The traditional Gothic trefoil symbol can be seen on the gabled areas of the steeples and over the main entryways. High above the main entrance is a beautiful circular window, called a Rose window, very typical of Gothic design throughout Europe.
Like most cathedrals and great churches, St. John's is of a cruciform, or Latin cross, ground plan. The large narthex, or lobby, displays church information, houses a small shrine with votive candles, and is separated from the nave, or main cathedral, by a glazed and paneled oak partition. This area also gives access to a curved choir loft staircase. At the top of the staircase is a small gathering area with access to the belfry service steps and the choir gallery. Look up and the bell rope holes are still visible. The choir gallery, bathed in warm suffused light from the Rose window, houses the large pipe organ, air compressor room, and access to the attic.
Enter the nave, or main body of the church, and the first thing that strikes you is the elevation, more so than the horizontal space. Here you find the defining characteristics of Gothic architecture, the pointed, ribbed arch. The intersecting ribbed vaultings exceed 40 feet in height and are supported by larger cluster-style columns. General lighting is provided by eight very large pendant lights. High above the arched ceiling, out of the general public's eye, is a complex superstructure of rafters, hand-hewn beams, huge steel turnbuckles, and meandering catwalks.
The focal point of St. John's is located at the end of a long and wide approach, the sanctuary. The area in and around the sanctuary includes the beautifully ornate main altar and left and right flanking altars, all with colorful, and inspirational statuary. The altars and flanking confessionals were meticulously hand carved, stained and gilded in Germany, then reassembled here in Johnsburg. Behind the main altar is a second, smaller, pipe organ, large hand painted murals, and a stained-glass window titled "the Eye of God"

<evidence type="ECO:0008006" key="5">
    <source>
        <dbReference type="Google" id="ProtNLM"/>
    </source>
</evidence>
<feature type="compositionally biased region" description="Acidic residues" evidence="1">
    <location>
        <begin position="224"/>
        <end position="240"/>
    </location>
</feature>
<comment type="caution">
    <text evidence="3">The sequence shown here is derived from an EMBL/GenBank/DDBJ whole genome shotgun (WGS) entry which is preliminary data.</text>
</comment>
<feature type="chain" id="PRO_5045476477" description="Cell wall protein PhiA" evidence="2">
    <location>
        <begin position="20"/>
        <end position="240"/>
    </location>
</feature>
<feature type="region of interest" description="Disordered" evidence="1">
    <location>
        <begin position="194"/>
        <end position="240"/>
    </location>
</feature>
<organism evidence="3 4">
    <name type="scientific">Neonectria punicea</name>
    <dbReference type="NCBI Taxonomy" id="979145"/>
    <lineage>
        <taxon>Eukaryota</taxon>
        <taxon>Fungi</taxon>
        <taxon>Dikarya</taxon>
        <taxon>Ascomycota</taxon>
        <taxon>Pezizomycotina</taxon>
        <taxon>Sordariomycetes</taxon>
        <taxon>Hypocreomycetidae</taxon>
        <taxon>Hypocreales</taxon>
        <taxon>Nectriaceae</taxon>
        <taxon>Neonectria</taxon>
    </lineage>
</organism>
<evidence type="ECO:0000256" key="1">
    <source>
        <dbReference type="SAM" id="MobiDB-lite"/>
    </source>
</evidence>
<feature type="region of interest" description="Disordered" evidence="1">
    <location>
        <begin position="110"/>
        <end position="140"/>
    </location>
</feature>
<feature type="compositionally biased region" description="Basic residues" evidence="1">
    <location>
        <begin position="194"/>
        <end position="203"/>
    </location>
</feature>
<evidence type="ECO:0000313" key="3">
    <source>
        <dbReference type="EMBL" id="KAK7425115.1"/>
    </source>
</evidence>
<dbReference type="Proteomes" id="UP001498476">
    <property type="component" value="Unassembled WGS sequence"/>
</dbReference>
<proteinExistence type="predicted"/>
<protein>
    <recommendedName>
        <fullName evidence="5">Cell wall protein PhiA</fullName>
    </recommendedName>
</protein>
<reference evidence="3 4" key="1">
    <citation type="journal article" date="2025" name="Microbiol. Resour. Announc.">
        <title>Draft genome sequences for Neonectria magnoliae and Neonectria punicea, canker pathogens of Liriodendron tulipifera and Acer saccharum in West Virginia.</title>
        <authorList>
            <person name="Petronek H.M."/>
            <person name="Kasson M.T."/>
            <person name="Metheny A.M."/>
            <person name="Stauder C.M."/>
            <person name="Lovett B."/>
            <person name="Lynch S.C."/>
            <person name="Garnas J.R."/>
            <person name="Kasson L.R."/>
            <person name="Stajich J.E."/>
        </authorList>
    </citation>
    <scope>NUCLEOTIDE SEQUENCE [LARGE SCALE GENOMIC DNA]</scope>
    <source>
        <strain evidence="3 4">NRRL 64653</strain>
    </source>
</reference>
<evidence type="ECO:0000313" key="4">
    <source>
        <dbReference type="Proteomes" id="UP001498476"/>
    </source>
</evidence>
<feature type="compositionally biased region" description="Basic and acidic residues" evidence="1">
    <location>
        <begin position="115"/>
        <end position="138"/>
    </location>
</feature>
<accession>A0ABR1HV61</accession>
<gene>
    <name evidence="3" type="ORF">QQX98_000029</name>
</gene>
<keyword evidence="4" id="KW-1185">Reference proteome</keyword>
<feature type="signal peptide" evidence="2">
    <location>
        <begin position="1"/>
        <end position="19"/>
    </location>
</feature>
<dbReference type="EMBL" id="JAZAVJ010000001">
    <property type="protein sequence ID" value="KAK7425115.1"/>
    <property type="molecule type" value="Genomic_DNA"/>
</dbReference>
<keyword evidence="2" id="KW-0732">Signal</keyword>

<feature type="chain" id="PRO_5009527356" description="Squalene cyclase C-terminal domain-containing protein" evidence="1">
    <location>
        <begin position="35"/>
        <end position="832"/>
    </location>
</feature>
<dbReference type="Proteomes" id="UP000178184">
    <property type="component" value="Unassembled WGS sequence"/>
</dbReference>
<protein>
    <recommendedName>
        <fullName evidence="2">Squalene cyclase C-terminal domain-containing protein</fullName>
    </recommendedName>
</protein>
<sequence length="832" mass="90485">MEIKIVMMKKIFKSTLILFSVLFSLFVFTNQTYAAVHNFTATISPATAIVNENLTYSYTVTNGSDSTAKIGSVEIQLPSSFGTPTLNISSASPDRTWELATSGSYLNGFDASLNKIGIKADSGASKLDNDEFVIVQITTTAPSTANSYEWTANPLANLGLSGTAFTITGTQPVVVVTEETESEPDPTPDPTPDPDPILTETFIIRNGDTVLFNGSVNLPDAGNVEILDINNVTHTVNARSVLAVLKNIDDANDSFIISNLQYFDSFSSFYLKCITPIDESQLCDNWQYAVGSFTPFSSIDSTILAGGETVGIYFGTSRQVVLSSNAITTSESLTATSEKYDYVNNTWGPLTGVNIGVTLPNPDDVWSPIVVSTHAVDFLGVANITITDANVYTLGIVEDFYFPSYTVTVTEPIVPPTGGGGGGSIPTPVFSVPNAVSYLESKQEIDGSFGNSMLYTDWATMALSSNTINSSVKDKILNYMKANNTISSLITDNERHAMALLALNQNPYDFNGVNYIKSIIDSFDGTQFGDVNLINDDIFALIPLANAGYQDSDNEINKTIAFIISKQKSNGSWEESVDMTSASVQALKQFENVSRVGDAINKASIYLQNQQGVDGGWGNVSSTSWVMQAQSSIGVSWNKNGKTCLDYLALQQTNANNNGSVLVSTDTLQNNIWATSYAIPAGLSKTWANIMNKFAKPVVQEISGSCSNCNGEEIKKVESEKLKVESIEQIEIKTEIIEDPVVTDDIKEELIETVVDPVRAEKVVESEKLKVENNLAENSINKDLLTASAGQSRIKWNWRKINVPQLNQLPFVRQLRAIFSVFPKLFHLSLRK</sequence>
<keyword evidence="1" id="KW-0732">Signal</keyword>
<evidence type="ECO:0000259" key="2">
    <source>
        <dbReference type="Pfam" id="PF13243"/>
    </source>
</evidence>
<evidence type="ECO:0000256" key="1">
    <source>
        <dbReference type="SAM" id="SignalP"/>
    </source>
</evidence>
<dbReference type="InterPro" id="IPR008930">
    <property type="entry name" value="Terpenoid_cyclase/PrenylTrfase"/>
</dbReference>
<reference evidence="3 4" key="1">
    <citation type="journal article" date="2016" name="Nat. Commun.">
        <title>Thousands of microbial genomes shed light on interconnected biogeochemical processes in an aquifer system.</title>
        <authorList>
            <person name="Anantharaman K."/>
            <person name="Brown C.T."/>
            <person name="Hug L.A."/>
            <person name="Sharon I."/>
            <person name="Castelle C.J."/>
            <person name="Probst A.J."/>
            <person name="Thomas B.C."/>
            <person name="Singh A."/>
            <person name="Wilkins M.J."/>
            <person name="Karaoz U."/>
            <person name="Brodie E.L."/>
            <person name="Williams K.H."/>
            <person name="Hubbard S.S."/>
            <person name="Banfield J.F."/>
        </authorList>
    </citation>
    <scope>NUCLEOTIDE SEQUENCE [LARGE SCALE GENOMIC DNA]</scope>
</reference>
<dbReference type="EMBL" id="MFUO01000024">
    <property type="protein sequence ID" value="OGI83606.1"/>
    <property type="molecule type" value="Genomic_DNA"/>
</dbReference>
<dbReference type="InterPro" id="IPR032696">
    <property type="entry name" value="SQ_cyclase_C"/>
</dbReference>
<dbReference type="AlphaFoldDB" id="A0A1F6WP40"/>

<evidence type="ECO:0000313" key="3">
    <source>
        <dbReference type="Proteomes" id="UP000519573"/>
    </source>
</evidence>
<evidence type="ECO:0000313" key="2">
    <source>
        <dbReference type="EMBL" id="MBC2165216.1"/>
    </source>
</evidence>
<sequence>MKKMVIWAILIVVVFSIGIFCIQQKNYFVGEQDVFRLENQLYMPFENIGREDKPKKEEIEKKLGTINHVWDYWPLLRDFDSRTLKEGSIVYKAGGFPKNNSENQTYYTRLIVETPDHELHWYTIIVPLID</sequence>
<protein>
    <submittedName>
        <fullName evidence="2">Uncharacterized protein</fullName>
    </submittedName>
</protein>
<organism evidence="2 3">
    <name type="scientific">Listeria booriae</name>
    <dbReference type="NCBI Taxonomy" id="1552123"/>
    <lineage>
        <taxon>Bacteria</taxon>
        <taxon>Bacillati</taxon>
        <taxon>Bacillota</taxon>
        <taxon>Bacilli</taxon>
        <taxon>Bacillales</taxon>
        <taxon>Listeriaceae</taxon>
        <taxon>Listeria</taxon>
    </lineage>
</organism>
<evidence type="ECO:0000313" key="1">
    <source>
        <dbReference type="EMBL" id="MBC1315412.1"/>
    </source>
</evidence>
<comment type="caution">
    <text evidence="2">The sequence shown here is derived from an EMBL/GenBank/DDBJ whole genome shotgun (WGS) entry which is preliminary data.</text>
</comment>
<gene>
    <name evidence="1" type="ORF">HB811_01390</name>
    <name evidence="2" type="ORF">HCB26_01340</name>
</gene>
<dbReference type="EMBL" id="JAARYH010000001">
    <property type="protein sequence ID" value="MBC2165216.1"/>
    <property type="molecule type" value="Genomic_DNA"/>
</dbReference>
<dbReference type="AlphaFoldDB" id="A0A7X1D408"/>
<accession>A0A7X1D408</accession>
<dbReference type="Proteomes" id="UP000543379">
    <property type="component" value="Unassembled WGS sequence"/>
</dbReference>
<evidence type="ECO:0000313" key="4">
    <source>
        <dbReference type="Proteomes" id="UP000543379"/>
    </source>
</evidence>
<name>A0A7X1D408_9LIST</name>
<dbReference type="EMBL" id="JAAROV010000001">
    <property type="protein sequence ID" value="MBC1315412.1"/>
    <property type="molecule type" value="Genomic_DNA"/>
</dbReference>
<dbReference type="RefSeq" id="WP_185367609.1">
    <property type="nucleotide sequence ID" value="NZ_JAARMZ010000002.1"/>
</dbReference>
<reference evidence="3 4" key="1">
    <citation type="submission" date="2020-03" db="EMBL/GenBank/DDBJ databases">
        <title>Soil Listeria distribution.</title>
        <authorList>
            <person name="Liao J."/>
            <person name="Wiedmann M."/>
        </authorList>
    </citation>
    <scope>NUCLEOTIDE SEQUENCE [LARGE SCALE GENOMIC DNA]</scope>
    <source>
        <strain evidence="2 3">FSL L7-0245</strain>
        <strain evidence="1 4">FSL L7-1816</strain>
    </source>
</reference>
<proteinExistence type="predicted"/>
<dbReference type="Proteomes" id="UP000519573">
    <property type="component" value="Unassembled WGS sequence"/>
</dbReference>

Another Gothic feature of St. John's is an ambulatory path that allows the guests to walk around the interior of the main chapel and view the magnificent clerestory stained glass windows adorning the high-rising exterior walls. The beautiful, and highly valued stained glass windows, hand crafted in Germany, embellish the church with vivid colors and warm ambient light.
There is no doubt that St. John the Baptist church is a high quality built structure, but looking this good, at 112 years old, comes at a great monetary cost. In 1975 and 1992, major repairs and restoration had to be performed, and once again, repairs are necessary today, such as a beautiful, long-lasting and expensive, copper roof presently being installed.
The McHenry County Historical Society salutes the parishioners of St. John's, the Rev. Jacek Junak, the Bishop of Rockford, the Most Rev. David J. Malloy, and the Rockford Diocese, for their hard work and determination in keeping this parish church maintained for us and future generations to enjoy.
The historical society invites people with architectural and/or historically significant buildings, homes, businesses, farms, to apply for a plaque.
For details, contact the McHenry County Historical Society at (815) 923-2267, info@MCHSonline.org or go to www.MCHSonline.org.